When we eventually parted company outside The Prince of Wales in Sackbutt Lane, the sun had skedaddled, Harry was 80 guineas richer, and I was clutching a newspaper-wrapped bundle tightly under my left arm.

I guess I must have made it home by around 8. Becky was out at her Moth Care class, so I grabbed a coffee and a handful of gypsy creams and headed straight for the study. What exactly had I purchased?

Stripping off the layers of Racing Post wrapping, the first thing I saw was a poorly photoshopped image of a shrunken oil tanker slinking away from an outsized oil rig. Below the image was the legend ‘SCOUR THE WORLD IN SEARCH FOR THE ELUSIVE BLACK GOLD’. Above it, in that oh-so familiar MSFS font…

Oil Platform Simulator

Brushing gypsy cream crumbs from my Battles of Lord Cardigan cardigan, I flipped the box over and read the blurb.

“Oil is the black gold that runs our economy, yet is rapidly decreasing in supply. Large conglomerates are scouring the world hunting for elusive pockets of oil. Join the hunt…”

“A wide range of missions, puts you in control of operations. After locating your drilling site you must use heavy cargo ships to transport the components of your platform for assembly…”

“To maintain profitability against your competitors a wise operator will also regularly modernise the whole drilling enterprise… ”

“only the most skilful engineer and enterprising entrepreneur can drill into the deep, striking black gold and fuelling a successful career in oil exploration”

Hmm. Some questionable phrasing, but rig assembly… exploration… competiton… it all sounded worryingly engaging. Had Harry sold me a pup?

I had the answer within thirty minutes of rubber-stamping the EULA.

Oil Platform Simulator is accidentally rubbing iron filing into your eyes. Oil Platform Simulator is that seat at the back of a transatlantic 747. The one next to the toilets that doesn’t recline. Oil Platform Simulator is WeddingTV.  Oil Platform Simulator is the look in the pharmacist’s eyes when she hands you the Anusol. Oil Platform Simulator is being stuck in a lift with Oil Platform Simulator. Oil Platform Simulator is…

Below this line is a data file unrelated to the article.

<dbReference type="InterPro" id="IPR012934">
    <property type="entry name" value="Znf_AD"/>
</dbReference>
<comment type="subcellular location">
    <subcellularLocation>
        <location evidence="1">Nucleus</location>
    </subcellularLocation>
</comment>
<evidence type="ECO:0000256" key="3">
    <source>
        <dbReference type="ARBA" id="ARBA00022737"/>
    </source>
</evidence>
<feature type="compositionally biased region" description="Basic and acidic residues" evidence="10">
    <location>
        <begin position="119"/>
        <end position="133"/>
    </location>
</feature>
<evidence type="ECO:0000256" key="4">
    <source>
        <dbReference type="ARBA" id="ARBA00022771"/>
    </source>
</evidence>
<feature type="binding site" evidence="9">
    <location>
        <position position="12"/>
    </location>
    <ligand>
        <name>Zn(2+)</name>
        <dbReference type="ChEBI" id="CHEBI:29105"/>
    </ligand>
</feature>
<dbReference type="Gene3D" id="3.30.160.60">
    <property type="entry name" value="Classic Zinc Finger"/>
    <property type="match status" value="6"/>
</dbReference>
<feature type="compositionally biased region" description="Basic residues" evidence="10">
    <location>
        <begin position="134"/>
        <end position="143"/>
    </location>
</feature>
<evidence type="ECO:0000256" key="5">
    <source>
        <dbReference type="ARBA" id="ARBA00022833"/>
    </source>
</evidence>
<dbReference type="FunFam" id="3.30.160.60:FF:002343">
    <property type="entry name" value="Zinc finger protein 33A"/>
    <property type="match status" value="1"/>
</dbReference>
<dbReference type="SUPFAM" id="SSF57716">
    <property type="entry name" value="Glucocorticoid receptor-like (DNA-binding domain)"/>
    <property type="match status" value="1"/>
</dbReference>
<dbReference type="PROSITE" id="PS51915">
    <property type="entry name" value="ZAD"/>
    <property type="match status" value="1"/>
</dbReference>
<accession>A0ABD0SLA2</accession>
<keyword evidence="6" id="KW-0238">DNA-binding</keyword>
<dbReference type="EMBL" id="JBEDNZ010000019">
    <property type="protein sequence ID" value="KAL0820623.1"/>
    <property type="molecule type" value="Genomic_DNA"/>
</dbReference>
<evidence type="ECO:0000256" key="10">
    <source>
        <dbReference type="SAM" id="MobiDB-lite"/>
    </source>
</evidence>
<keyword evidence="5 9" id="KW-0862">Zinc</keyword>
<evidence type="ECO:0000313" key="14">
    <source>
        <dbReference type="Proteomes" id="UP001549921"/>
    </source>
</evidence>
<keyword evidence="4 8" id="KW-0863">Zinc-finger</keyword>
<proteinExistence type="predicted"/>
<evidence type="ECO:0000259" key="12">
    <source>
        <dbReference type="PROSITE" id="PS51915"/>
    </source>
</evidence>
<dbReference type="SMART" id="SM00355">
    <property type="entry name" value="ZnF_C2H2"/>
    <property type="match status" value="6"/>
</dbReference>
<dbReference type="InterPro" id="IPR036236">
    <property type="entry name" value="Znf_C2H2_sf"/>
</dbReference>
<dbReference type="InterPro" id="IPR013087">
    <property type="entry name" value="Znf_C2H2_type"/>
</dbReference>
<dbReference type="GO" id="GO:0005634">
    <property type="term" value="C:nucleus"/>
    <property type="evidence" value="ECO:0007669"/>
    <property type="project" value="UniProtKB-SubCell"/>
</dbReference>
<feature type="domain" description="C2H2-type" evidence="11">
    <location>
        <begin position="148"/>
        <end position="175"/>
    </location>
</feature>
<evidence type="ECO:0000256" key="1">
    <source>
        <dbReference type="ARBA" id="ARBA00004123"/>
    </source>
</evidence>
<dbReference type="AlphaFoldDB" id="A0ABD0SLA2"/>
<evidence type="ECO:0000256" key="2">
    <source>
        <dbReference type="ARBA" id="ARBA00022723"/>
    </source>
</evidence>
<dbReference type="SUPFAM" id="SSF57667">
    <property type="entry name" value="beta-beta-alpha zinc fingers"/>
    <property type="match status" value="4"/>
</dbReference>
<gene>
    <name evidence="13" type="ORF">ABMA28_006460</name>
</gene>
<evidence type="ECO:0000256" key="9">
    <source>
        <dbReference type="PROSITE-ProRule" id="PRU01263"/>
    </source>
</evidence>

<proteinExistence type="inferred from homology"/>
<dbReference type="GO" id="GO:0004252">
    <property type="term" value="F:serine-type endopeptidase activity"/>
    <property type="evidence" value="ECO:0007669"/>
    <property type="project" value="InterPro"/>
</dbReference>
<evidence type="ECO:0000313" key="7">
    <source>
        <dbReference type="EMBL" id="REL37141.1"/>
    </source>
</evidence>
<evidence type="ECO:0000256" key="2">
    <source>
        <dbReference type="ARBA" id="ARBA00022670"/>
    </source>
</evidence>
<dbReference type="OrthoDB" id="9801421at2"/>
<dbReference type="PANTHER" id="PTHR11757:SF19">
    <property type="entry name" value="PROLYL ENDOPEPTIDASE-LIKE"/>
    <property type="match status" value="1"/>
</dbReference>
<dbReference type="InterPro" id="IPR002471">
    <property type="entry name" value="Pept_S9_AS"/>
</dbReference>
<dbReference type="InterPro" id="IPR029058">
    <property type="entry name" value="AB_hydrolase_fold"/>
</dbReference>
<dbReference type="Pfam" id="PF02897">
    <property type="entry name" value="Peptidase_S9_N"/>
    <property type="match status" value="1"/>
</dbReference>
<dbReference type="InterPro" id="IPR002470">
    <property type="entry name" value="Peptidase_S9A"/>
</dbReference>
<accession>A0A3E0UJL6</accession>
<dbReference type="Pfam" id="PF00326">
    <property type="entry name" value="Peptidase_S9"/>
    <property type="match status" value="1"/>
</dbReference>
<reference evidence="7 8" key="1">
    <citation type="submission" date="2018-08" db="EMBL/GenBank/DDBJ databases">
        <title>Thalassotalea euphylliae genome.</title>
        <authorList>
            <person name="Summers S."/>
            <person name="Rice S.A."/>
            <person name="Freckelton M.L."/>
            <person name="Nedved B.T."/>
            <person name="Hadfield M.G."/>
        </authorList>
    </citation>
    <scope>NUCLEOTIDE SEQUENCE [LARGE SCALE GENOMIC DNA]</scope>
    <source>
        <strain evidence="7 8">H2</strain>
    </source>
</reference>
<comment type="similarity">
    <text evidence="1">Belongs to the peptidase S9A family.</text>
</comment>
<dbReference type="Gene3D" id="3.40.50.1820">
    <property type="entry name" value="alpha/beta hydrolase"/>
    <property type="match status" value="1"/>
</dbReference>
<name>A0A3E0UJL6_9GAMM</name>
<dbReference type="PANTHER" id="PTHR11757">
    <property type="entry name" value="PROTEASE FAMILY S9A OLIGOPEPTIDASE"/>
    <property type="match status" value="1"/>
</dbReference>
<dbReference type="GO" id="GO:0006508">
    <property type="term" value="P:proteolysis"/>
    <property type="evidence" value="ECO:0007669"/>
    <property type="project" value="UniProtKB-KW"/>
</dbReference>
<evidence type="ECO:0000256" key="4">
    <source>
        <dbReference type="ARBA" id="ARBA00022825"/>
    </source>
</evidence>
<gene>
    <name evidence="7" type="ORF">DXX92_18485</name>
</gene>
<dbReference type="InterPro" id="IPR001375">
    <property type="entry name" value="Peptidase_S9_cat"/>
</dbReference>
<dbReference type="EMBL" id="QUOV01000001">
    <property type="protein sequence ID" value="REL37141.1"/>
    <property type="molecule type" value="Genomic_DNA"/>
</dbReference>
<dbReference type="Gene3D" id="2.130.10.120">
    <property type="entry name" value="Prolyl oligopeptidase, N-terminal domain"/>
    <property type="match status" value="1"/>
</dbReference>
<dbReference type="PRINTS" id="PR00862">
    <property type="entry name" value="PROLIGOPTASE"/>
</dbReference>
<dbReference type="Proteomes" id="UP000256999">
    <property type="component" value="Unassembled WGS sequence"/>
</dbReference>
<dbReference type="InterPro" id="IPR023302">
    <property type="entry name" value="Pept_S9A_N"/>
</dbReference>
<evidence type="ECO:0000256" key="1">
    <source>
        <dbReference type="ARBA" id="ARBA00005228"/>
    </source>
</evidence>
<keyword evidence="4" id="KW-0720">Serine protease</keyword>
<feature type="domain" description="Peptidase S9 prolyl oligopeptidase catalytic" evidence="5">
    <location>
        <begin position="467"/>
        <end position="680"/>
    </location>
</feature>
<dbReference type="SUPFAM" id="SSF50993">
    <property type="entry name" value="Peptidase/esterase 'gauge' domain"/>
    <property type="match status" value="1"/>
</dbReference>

*subject to IASA verification

The blurb writer had lied. There is no exploration, entrepreneurship, or competition. Rig assembly consists of craning a platform from a ship onto a pedestal. It takes less than a minute, and like every other activity in this offshore abomination, involves nothing that even faintly resembles physics.

The wretched Oil Platform simmer spends 80% of his or her time using the UP cursor to chug lifeless, ugly ‘ships’ across the lifeless, ugly stretch of ocean that separates a lifeless, ugly port from a lifeless, ugly oil field. Sometimes the ships carry platforms, sometimes spare parts, or oil. There is no bridge view, no tricky manoeuvring at departure points or destinations to relieve the weapons-grade tedium. Get within x metres of a dock or platform and a ‘Do you want to berth?’ dialogue pops up. When you answer wearily in the affirmative your ship jumps instantly to its moorings.

As Brenda Thwaite argued in her excellent paper ‘The Big Rigs Effect’ even the worst sim can gain some worth through entertaining bugs or prang possibilities. It was with a thumping heart and a beaded brow that I began phase 3 of the standard IASA test: crash scrutiny. What would happen if I steered a supply vessel into the flank of a fully loaded tanker?

Happily, my fears of splodes and slicks proved unfounded. Seconds before prow met plating, a “Dangerous! Be careful!” message appeared and the suicidal supply ship was stopped in its tracks and moved to a safe distance. In their single-minded pursuit of unfun, the devs had thought of everything.

What’s the worst aspect of The Worst Simulator In The World? I suspect that’s a question sim academics will be debating for years to come. For my money – all 80 guineas of it – it’s a dead heat between…

-The Drilling ‘Mini-Game’

Press D, DOWN, UP, then A! Congratulations, you’ve successfully drilled for oil.

-The Audio

All ships sound like they’re powered by the same 5hp outboard.

-The Visuals

Why is it they look nothing like this?

-And The Price

The thought that some curious simmer, well-meaning parent, or aspiring roughneck might pay as much as £25 for this atrocity, causes me physical pain.